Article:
There are indications that US President George W. Bush has been trying to improve his image. The war on terror lauched by him after 9/11 has tarnished his image and now he is the most-hated man on this earth. Now he has pressurised both Pakistani President Pervez Musharraf and Afghan President Hamid Karzai to tackle the issue of terrorism in the tribal areas situated on Pak-Afghan border. Both the leaders will be meeting Islamabad today to discuss the issue. But one thing should be kept in mind that neither of these leaders ever visited the tribal areas.
They know nothing. They so far have failed in establashing even contacts with the tribal elders. After all the elders can resolve the problem. This time also President Bush has been making mistake. If he wants to improve his image to some extent he must bring honest leaders of both Afghanistan and Pakistan to the corridor of power. He can do this as both President Karzai and President Musharraf are his close friends. Involve the people of tribal areas in the matter. This is the best solution to the problem, but the leaders must be honest.
A Pakistan writer based in Washington Dr Manzur Ejaz discussed the politics of Pakistan. Newspapers in the United States are closely following election news in Pakistan. As I sifted through the lists of contesting candidates and members of the last national and provincial assemblies, I found many familiar faces of Punjabi politicians who were elected as members of national or provincial assemblies in the last few elections. And I observed a pattern: the areas dominated by political dynasties and landed aristocracy had a different set of politicians than the ones in urban centres or among the populations that were home to small peasantry.
I found many politicians from Punjab who were educated at the Punjab University during my time there as a student and later as a teacher. Similarly, I found some faces from the old District Sahiwal which is now divided into three districts; Okara and Pakpattan having been tehsils of Sahiwal, have now become distinct districts.
From the list of members of the National Assembly from Sahiwal (Old), I could recognise a few who were with me in college during the 1960s. I tried to remember if they were active in any extra-curricular activities at college; after all, debating and literary societies were very vibrant in the college in those days. Many of them also moved to Punjab University after graduation where political activity was at the peak. However, I could not remember much about them as far as active participation in college sponsored activities or for that matter political activism at Punjab University was concerned. I wondered how these invisible students suddenly became active politicians once they went back to their constituencies.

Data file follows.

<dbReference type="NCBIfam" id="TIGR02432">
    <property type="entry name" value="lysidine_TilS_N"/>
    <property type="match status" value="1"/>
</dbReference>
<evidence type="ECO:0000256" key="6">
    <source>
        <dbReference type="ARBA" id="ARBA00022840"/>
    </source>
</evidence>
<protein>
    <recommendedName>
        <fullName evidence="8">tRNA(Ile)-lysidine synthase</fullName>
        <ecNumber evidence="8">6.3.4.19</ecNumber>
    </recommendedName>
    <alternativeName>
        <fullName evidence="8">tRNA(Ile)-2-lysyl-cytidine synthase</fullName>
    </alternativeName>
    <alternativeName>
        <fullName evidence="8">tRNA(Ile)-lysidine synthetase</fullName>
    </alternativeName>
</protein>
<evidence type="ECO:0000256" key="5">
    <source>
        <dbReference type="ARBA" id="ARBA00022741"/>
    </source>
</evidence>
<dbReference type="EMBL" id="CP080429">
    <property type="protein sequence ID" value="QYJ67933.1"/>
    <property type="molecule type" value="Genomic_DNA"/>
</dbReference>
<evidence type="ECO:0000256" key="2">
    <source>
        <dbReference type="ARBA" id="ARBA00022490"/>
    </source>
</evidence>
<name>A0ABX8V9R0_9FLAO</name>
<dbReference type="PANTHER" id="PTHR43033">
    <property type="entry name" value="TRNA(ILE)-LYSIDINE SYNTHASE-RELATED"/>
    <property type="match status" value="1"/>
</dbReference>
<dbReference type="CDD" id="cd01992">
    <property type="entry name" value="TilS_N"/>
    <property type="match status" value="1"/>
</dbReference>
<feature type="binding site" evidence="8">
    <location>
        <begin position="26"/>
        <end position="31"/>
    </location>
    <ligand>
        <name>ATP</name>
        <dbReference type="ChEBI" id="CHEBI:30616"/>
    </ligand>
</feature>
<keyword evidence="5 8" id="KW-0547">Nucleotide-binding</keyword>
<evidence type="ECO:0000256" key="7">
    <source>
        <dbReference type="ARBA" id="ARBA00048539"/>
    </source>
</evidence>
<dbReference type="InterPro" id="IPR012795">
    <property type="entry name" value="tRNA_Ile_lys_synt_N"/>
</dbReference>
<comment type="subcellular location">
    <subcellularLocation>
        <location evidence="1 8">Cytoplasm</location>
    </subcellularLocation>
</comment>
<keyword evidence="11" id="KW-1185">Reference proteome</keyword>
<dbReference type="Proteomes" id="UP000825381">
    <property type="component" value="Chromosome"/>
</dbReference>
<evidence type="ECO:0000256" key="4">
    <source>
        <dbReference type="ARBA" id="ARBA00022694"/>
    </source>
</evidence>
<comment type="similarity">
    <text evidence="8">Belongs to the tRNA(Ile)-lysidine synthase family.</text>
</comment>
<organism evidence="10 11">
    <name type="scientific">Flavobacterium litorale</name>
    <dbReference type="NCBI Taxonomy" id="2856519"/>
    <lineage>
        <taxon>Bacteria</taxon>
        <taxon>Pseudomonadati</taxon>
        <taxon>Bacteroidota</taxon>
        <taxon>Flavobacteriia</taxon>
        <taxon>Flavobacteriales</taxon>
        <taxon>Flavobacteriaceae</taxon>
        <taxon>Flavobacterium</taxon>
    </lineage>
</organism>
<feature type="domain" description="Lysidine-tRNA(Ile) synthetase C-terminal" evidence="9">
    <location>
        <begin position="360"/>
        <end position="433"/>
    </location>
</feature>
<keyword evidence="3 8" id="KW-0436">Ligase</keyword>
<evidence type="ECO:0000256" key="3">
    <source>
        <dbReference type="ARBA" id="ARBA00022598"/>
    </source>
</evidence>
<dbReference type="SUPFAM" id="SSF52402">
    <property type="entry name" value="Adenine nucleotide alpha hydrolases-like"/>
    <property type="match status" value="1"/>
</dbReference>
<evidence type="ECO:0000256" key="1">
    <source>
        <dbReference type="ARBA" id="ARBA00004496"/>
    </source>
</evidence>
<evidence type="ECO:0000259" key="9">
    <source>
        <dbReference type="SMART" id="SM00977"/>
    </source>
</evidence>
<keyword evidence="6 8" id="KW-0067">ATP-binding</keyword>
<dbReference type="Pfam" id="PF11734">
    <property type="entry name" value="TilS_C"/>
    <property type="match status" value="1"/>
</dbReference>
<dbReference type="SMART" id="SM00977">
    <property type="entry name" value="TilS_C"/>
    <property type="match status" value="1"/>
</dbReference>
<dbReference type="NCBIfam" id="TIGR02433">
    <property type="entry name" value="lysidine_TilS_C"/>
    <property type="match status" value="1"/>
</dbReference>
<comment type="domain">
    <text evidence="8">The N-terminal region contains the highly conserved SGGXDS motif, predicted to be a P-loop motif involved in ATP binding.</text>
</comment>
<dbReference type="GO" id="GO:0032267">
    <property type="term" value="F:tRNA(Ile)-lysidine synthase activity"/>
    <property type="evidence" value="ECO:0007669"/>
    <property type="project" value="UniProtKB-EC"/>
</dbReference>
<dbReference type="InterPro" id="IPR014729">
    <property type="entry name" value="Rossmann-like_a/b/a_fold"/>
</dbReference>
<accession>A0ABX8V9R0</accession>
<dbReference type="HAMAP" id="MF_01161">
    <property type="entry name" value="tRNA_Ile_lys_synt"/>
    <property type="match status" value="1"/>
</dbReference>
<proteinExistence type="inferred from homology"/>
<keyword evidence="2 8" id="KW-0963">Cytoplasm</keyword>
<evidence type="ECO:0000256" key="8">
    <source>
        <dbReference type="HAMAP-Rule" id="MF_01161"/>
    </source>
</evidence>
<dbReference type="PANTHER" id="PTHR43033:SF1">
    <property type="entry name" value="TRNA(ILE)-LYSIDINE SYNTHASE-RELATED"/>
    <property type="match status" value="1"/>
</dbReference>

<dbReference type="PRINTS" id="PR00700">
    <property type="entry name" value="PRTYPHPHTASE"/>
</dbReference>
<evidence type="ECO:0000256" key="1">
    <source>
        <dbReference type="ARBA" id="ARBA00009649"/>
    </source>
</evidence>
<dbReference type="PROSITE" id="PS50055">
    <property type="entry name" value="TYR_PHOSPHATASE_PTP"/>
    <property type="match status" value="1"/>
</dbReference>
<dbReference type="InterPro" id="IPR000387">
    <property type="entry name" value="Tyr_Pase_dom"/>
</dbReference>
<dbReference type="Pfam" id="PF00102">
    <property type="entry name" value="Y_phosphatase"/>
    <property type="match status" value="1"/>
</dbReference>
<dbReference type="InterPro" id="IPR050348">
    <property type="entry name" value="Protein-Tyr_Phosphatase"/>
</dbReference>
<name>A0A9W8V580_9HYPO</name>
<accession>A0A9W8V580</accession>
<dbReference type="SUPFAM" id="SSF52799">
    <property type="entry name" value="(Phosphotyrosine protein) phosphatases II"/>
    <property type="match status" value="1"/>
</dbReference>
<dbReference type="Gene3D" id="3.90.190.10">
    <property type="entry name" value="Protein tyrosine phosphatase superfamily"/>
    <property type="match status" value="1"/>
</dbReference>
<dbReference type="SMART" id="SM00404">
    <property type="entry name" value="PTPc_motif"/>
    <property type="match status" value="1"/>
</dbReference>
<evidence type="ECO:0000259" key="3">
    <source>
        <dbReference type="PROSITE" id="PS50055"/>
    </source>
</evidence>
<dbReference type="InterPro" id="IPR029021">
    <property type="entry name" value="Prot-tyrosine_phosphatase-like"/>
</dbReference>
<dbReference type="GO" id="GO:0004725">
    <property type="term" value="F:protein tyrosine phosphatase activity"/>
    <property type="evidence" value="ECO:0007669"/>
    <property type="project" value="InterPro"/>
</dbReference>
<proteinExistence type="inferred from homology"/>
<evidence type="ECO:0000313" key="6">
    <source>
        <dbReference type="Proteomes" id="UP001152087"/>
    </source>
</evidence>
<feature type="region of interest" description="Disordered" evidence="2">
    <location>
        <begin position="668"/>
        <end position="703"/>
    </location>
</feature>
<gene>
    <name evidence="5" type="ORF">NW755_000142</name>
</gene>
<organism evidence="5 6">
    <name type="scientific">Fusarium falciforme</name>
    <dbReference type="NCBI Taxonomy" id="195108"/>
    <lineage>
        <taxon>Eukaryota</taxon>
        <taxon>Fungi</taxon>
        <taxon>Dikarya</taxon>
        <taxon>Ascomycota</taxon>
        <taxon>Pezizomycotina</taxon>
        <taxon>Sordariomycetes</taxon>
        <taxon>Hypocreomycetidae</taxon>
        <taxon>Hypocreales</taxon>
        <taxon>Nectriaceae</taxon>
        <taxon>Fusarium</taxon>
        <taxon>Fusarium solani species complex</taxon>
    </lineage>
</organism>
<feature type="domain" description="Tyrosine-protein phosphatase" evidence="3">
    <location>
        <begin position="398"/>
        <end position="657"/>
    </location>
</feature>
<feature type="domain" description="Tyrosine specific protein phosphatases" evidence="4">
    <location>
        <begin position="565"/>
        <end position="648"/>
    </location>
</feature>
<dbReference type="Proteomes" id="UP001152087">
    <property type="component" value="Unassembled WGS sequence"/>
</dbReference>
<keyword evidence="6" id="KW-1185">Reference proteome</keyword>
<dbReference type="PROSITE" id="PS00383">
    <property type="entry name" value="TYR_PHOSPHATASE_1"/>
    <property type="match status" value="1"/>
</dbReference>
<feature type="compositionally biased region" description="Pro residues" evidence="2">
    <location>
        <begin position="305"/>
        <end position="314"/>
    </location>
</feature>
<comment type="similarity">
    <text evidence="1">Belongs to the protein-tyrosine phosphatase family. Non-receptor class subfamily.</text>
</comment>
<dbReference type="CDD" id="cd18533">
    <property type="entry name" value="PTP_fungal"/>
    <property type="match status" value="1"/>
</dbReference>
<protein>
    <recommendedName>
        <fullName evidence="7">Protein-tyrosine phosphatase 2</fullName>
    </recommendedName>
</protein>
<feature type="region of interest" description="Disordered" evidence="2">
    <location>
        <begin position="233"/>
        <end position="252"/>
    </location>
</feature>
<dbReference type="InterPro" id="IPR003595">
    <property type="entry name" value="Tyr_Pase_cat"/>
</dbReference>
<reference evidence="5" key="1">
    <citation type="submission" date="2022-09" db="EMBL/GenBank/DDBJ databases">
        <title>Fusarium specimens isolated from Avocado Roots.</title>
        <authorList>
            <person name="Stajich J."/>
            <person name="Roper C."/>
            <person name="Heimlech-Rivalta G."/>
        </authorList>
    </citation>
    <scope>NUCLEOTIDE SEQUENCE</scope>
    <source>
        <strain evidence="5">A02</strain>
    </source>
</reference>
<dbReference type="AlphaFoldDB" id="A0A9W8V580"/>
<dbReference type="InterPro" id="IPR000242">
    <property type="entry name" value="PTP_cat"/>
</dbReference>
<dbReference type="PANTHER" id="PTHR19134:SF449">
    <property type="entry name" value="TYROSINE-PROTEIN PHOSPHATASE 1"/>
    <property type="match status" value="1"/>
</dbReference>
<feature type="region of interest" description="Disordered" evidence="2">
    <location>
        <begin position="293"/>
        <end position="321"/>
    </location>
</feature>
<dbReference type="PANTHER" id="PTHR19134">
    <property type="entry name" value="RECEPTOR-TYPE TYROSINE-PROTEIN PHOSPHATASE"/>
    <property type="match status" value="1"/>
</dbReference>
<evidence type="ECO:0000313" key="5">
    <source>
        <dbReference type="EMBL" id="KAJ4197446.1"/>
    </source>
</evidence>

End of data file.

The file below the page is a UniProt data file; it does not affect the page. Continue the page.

On the contrary, many faces emerged from memory lane, which belong to leaders in many forums at college and university. Where have the debaters, writers and activists of that era gone? Why could they not make it to the legislative assemblies and other important public forums of Pakistan? I can see Mujibur Rehman Shami, President of Students Union of Government College Montgomery owning and managing newspapers. I hear about Sajjad Mir, Editor Nawa-i-Waqat Karachi. But where are all the others? Yes, some of them were consumed by different levels of bureaucracy. But my question remains largely unanswered.
One simple explanation may be that the brighter students were consumed by their struggle to survive economically. They could not afford the luxury of politics. Therefore, the political field was left for those who had large properties and could afford to indulge in politics. Privileged economic standing empowered those who were marginalised during their educational period and silenced the brightest who had to run around for bread and butter.
Therefore, ex-Information and Railway Minister, Sheikh Rashid’s statement has some element of truth when he claimed that he is the only major politician who has made it on his own without any family standing in politics.
There are a few others as well. Student politicians who later managed to get elected to provincial and national assemblies include Jahangir Badar and Ghulam Abbas from Pakistan Peoples Party, Javed Hashmi, Liqat Baluch, Farid Ahmad Piracha from Islami Jamiat-e-Talaba and Khwaja Asif from Pakistan Muslim League (N). These individuals originally belonged to the middle class and have remained relevant to national politics. However, these examples are few and far. Overall, rich families have dominated rural areas as well as big cities. Interestingly, the middle class primarily rules in the form of military dictators or by becoming their allies.
The main reason for the domination of the large propertied classes is the continuation of landed aristocracy and the prevalence of feudal culture.
Feudalism was abolished in India a few years after independence. Hence most of the prime ministers except Nehru (from Lal Bahadar Shastri to Dr Manmohan Singh) emerged from the middle classes. On the contrary, Pakistan is still stuck with feudal leaders and rich capitalists/traders like Benazir Bhutto, Nawaz Sharif or the Chaudhry Brothers.
The domination of the extremely privileged classes does not allow inner democracy in the political parties and, hence, competent individuals from the “common people” cannot reach the top tiers.
Jama’at-e Islami, despite its non-democratic social philosophy, has some inner party democracy. Therefore, the top leadership rises from the gifted ranks. The same process works in the US and other democracies where individuals start from contesting for the local government offices and rise to state and national assemblies. Politicians rising to governorships or presidency also go through the political machinery.